I'm actually surprised there's not a commercially available hyper portable rig with suspension and wind protection available out on the market.  Here are the needs I'm trying to address:
  • inconspicuousness - I'd like to be able to take this out into a crowd and not get strange looks.  I'd also like it to not look like a bomb.
  • wind protection - very important to be able to take this out into low to moderate wind conditions and get usable recordings
  • low handling noise - I'd like the rig to be well suspended enough that I can carry it while walking without audible bumps
  • all in one - I want the entire rig to be together - recorder, cables, shockmount and mics in one package.
Why not just roll that D50 out there in those situations?  In many cases I do.  The D50 meets all of the above criteria and does them beautifully.  (yes, I can totally walk around with it and not get handling noise)

But with all of that said when I can I'd like to run better mics.  The D50s mics are just fine for most things but I really do like my CM3s quite a bit more, and if I can create the option to use them in stealth situations then I would very much like to, so I've built this:

So here are the basic components:

-The cage:  In this case I'm using a wire wine holder I got at Hobby Lobby.  I stripped off some of the extraneous decorative wood and other bits, and was left with a sturdy steel cage and a chickenwire surround.

- The mounts: The shockmounts were part of the CM3 package that I bought from No Hype Audio.  They're very nice, compact, and they mount into the wooden bottom that I've attached to the bottom of the cage.

- The cables:  I was looking to make the most low-pro cables I could, so I jumped on Markertek and found this mogami w2697 lav mic cable (cheap), and a pair of Neutrick NM3FXI female XLRs that are basically half-length.  I got some heat shrink to work as protection and strain relief.  The upside to this type of cabling is that its super low pro and flexible.  The downside is that it's not nearly as rf-shielded as a thicker and less flexible cable.  I may try to build a pair of short right angle cables in the future.

- The recorders: That's a Deneke PS-2 on the right providing XLR in and phantom power (just tie wrapped on for now) and the PCM D50 on the left.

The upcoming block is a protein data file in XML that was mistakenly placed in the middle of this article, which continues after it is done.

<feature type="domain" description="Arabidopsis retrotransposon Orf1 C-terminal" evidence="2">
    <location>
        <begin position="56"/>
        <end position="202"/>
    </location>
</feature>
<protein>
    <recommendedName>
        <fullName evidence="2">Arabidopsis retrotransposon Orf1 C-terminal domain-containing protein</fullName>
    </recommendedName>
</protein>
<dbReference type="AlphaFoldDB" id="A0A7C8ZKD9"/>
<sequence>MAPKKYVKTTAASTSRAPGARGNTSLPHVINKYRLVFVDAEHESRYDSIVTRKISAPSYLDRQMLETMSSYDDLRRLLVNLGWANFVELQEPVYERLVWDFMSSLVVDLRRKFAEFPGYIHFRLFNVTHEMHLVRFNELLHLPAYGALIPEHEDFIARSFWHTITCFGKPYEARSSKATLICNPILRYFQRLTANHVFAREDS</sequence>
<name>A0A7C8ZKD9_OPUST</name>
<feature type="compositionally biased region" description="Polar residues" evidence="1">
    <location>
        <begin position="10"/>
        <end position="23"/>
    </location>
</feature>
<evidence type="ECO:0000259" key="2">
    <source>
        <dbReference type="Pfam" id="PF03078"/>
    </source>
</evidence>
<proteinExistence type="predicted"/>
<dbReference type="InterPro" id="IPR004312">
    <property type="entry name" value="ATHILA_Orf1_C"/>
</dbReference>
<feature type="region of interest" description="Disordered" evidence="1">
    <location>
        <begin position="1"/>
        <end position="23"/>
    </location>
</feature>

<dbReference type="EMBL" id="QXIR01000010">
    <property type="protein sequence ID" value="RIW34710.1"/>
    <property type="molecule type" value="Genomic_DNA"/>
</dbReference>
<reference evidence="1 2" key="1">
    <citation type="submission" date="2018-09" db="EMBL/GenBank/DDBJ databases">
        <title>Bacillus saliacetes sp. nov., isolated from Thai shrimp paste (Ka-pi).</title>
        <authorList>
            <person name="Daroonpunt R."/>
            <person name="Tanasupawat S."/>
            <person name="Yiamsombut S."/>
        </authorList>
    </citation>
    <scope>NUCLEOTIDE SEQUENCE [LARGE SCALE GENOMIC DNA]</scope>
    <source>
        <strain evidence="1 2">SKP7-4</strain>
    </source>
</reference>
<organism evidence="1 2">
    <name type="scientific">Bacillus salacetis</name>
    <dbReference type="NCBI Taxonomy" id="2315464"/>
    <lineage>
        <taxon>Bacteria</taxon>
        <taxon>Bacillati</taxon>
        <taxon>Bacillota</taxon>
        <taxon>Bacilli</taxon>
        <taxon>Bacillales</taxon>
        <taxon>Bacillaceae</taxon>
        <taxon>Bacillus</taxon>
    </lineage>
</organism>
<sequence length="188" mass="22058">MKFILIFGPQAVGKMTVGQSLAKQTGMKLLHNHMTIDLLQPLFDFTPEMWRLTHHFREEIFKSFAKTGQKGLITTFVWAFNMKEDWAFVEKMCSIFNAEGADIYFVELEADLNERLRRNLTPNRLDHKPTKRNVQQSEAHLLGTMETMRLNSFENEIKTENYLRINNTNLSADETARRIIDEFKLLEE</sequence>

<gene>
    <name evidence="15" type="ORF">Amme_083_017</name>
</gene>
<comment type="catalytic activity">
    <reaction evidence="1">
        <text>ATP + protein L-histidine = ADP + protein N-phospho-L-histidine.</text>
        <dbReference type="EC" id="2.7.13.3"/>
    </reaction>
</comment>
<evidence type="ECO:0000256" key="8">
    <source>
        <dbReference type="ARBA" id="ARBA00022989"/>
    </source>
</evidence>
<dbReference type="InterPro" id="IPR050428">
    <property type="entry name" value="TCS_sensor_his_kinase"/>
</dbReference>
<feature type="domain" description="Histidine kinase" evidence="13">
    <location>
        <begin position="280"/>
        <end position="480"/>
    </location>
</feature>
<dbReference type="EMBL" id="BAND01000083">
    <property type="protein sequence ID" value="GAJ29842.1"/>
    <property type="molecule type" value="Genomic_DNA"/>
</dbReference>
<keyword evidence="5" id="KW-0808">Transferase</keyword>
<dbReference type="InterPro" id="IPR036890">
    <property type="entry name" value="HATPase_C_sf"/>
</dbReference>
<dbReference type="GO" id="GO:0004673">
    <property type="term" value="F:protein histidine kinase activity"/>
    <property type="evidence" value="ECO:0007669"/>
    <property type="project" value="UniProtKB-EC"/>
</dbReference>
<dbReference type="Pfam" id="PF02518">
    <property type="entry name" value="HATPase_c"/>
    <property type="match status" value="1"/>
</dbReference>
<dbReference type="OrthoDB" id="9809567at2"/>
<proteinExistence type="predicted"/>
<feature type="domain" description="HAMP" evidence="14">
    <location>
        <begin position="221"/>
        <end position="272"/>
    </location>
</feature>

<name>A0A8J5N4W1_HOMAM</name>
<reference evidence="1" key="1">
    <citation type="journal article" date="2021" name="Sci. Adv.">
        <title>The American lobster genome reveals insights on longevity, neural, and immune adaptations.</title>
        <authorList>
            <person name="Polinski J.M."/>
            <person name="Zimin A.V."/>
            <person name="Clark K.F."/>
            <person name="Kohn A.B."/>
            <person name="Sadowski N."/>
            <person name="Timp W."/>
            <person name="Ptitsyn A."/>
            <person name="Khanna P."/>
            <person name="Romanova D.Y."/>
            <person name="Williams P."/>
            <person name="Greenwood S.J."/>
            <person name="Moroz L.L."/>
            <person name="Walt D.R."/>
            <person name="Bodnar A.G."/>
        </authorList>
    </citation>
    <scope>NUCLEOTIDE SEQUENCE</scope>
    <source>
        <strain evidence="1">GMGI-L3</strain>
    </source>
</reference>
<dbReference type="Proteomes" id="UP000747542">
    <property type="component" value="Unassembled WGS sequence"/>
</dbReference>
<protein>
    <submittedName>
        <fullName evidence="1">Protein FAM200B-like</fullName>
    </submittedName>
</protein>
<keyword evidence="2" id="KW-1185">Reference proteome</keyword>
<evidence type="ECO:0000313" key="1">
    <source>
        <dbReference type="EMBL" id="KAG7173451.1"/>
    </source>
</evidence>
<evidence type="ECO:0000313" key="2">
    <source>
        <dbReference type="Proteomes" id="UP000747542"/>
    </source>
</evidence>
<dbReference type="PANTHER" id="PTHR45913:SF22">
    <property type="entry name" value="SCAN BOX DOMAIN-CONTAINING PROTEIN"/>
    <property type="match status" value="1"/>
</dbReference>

-the wind protection - still in testing.  I'm in the process of testing out various covers and layouts that would work here.  One idea I had was to take a piece of cloth and attach it to the bottom, then kind of flap it over and cover the entire device from front to back.  This leaves access along the sides (through the folds of the cloth) to the recording devices.  Another idea would be a basic pillow-case type cover that just plops over the top and is measured to the right length.  recorder access would be the issue to get addressed when fabricating that way.  I'm also testing which fabrics give me the best wind protection/transparency ratio.  I was pretty surprised to find out how much high end the rode deadcat was knocking down, so I still have much to learn there.

so that's it.  The rig works fine, it's kind of lunchboxy when I use the flannel cover, and it sounds great.

comment with any other questions you may have.

Quickie fieldrecording tip - tapslating

Over my last several larger scale audio shoots I've made and then subsequently ignored my input lists in lieu of a different method - tap slating.

Tap slating is what it sounds like.  You set all of the mics up about where you want them to go, then run cables and plug them into the recorder.  Hit record, and walk around to each mic.  Tap the mic and slate.

*tap tap* "that's the schoeps CMC6 MK4 on a shockmount aimed at the exhaust"
*tap tap* "this is a 421 passenger side axle aimed at the tire"
*tap tap* "that's an NT5 in the engine compartment aimed at the heads"
*tap tap* "and this is a CM3 next to the exhaust aiming out behind it"


With everything slated, set levels and you're off.

The beauty of this is that you don't have to stress about which mic is plugged into which channel at the time you're setting up.  Just run the all the cables at once, plug them all in and you're good.  It also helps on the flexibility/spontaneity side because you don't feel as tied to your preconceived ideas about where you're putting which mic.  Spend the moment setting up and listening as opposed to writing stuff down, then tap slate and start rolling.

In post you'll see the tap slates a mile away, and you'll appreciate the better descriptions that you'll dictate to yourself.

Sunday, October 23

The Texas State Fair

Last weekend my wife and I took a trip to the Texas State Fair.

I did a little research beforehand, and after finding out that you can bring everything coolers of food to concealed handguns into the fair, I figured that a low pro recording rig wouldn't cause much of a fuss.  Sure enough, I got in without much of a fuss despite looking like I was carrying a weird plastic tube weapon.

The thing about the sound of the state fair is that there is music pumping and blaring everywhere and in almost every building, which doesn't leave much room for commercially usable recordings.  After about half a day I came back with a few things, but not really a whole lot of unique and distinct sounding things.

The midway was probably the most interesting sounding space, since there were rows of miked up carnival barkers calling races and hawking games to passersby.

Overall we had a great time despite not getting a whole ton recorded.  I also got that stylin hat.